Hands-On Producer Learns Value of Letting Go - Broadcasting & Cable

Hands-On Producer Learns Value of Letting Go

A crisis inspires Chris Licht’s tighter focus on life, family and CBS News
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Chris Licht, a self-described former “maniac” producer, seems much more relaxed these days in his new office at the CBS Broadcast Center on New York’s West Side.

Not to say there isn’t plenty about his new job as VP of programming for CBS News to stress over. After all, the 39-year-old Licht has been tasked with rebuilding CBS’ struggling morning show, which has been perennially lagging in third place.

“It is a priority of the division, it’s a priority of actually everyone at CBS,” he says.

But after barely surviving a frightening brain hemorrhage in April 2010, Licht’s perspective on his life and career changed and he learned to stop obsessing over his BlackBerry and refocus his priorities—a transformation he recounts in his book, What I Learned When I Almost Died, which was published in May.

Besides learning to better appreciate his wife and two young sons, the experience gave Licht the courage to leave his job as executive producer of MSNBC’s Morning Joe—a show he helped create in 2007 and calls “the best job in TV”—to join CBS News.

“It just sort of negated from the equation the angst about taking a risk and leaving your comfort zone,” Licht says. “When you see an opportunity, you grab it, and that’s what I did. It could all go horribly bad here, but that’s OK because I have my family. And that’s a feeling I didn’t have before.”

The health scare also led Licht to make decisions based on his gut, making him a better producer, according to Morning Joe cohosts Joe Scarborough and Mika Brzezinski, in a way that should translate to his new role as a programming executive.

“You’re less worried about how that decision might be perceived, or who’s going to be pissed off, or covering your butt, or all of the ancillary things that go into decision-making,” Licht says. “The rap on a lot of executives is they make defensive decisions. I found I was able to make more proactive decisions.”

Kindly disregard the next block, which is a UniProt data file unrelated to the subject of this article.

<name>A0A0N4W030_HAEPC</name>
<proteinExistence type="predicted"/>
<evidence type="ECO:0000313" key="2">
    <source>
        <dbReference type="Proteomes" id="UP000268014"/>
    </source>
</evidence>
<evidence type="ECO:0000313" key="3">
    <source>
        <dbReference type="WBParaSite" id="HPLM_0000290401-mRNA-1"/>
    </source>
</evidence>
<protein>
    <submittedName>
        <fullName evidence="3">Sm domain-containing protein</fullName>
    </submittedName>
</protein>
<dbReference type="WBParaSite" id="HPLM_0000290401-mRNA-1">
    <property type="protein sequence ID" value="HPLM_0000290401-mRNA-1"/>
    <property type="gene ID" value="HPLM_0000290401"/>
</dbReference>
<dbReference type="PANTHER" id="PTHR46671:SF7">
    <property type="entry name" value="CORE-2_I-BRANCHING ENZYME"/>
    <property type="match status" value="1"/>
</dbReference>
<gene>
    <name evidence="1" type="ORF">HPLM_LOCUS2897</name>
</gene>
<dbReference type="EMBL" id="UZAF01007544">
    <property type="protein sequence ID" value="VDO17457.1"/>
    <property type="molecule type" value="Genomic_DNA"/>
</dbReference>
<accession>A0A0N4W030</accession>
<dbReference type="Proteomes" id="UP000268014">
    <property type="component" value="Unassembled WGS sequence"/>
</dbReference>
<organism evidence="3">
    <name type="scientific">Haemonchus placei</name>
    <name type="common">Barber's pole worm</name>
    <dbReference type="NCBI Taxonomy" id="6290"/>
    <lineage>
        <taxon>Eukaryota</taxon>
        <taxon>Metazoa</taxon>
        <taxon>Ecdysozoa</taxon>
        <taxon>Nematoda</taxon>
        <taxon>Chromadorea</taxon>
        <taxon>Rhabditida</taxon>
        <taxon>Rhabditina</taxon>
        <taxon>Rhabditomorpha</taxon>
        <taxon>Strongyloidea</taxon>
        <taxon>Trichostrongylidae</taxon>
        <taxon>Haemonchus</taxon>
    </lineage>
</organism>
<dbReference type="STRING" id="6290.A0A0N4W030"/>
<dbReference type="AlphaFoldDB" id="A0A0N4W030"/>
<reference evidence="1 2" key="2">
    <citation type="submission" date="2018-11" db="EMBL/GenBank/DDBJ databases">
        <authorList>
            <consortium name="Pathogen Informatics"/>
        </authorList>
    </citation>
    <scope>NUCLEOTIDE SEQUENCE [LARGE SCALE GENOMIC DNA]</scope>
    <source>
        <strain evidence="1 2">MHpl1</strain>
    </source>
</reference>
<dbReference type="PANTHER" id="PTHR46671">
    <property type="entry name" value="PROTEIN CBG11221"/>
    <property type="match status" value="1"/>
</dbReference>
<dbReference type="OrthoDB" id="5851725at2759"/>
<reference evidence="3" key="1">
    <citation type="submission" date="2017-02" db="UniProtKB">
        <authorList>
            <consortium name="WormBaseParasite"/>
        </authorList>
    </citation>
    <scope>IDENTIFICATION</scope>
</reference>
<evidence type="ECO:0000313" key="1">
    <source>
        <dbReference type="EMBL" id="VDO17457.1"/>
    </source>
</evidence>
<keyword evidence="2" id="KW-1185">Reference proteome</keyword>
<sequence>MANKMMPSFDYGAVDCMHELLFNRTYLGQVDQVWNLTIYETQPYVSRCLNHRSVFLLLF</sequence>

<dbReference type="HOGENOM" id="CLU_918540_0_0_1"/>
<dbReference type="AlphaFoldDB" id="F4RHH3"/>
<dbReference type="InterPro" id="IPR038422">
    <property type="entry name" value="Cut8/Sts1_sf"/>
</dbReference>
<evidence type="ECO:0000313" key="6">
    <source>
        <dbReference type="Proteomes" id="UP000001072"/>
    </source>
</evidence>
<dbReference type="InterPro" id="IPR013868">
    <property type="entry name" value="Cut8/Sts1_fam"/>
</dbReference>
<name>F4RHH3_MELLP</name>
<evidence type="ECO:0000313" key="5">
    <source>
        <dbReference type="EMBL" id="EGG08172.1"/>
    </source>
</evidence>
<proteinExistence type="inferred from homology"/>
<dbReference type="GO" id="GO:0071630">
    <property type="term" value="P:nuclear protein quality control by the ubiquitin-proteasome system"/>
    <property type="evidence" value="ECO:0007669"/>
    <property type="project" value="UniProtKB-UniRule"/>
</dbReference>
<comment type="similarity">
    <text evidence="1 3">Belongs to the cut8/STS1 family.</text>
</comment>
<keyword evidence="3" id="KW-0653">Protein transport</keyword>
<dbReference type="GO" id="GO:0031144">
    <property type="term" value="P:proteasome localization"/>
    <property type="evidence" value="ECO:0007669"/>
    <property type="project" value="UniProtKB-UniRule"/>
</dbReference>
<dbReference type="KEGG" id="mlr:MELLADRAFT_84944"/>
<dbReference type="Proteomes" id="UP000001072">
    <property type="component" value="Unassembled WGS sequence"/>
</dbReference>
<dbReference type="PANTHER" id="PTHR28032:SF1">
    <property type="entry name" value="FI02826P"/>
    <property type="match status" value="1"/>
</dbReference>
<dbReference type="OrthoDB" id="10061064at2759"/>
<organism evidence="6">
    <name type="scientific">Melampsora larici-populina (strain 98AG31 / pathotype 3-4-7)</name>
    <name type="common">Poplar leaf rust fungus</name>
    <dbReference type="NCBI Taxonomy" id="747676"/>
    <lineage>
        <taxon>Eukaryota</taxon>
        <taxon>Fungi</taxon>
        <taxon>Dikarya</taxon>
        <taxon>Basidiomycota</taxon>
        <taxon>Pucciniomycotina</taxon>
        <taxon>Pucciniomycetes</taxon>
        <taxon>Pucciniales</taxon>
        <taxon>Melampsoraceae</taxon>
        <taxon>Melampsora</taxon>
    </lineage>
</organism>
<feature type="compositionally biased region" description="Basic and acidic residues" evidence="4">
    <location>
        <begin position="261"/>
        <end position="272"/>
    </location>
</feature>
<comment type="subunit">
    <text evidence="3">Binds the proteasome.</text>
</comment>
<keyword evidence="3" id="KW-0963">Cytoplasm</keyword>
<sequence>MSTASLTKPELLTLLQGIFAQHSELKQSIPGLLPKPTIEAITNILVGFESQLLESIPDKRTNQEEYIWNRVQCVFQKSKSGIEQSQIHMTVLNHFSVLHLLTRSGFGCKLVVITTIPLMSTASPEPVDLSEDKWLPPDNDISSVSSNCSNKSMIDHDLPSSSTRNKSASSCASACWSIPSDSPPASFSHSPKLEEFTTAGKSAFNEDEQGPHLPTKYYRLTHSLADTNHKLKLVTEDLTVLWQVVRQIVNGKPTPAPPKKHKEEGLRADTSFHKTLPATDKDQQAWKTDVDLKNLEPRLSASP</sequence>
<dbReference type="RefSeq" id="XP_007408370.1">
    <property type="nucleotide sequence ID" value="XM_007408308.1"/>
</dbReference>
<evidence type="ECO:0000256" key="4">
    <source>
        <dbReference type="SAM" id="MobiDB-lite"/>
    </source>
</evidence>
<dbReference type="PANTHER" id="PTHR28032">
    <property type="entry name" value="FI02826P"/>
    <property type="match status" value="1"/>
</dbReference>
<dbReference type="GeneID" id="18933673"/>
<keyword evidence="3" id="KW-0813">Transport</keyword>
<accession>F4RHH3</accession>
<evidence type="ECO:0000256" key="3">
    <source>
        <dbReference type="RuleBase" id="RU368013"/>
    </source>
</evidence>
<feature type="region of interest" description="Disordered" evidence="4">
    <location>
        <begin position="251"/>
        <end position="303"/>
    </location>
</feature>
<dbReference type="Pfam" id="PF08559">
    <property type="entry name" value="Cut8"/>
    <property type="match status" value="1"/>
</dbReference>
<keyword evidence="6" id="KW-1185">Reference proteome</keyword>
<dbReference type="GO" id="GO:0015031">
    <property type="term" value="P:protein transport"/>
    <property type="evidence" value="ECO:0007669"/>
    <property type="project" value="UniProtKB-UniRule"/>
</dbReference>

Only three months into his new job, Licht is starting by getting acclimated with the CBS news division and the people who work there, which he’s been doing by holding one-on-one meetings with everyone from production assistants to senior producers.

Next he will turn his attention to the product, specifically The Early Show, which despite an anchor shake-up last January is still performing below expectations. The network will be looking for Licht to contribute his inventive style, evidenced through Morning Joe, which first prompted CBS News President David Rhodes to try to hire Licht away while Rhodes was head of U.S. television at Bloomberg. “I was sure he could be a gamechanger then, and I’m glad he’s joined CBS now,” Rhodes says.

While Licht has drawn attention in the industry for his producing chops, as a child growing up in Fairfield County, Conn., he dreamed of being Tom Brokaw, and he used to film his own news show in the basement of his house. But his on-air ambitions faded early in his career, when he fell in love with producing while working at KNBC Los Angeles.

His first broadcast TV job was working as a writer on NBC’s O.J.Simpson: The Trial, a gig he basically talked himself into while working in the same building at KNBC. Licht’s work on the Simpson program got noticed and he moved up quickly in the KNBC newsroom, eventually becoming producer of the 11 p.m. news while still in his mid-20s.

“I took Chris on faith because he was so insistent that this was where his life was going, this was what he wanted to do; he was so enthusiastic, so when I had an opening, I gave him a chance,” says Jeff Kaufman, the former KNBC executive producer who hired Licht on O.J. Simpson: The Trial and the man whom Licht credits as an early mentor. “That was the best decision I ever made. He made me look good for the last 20 years for taking that chance on him.”

After spending a few years in San Francisco on NBC’s corporate transition team for the newly acquired KNTV, Licht moved to New York to be closer to his girlfriend at the time (now his wife, a control room producer for CNN’s Anderson Cooper 360). He joined MSNBC’s Scarborough Country as a senior producer, where he first got hooked up with the eponymous host; the pair would go on to create Morning Joe together.

Despite his new executive title, Licht is still a producer at heart. “I am most at home in a control room,” he says, pulling a headset from his desk drawer. That sensibility is refl ected in his TV viewing choices as well. He was most recently addicted to Showtime’s The Franchise, not only because he was a Giants fan when he lived in San Francisco, but because the quickturnaround episodes entertained him from a production standpoint.

And while Licht watches a lot of CBS News now, he still can’t miss Morning Joe from 6-7 a.m. every day before flipping over to The Early Show. He remains close with Scarborough and Brzezinski—adding fuel to speculation that Licht may eventually reunite with one or both at CBS—and admits it was hard for him at first to give up control of a show he cocreated. “For the first couple of weeks, you start yelling at the screen, like ‘Why would you do that?!’ but then it kind of fades away.”

E-mail comments to amorabito@nbmedia.com and follow her on Twitter: @andreamorabito

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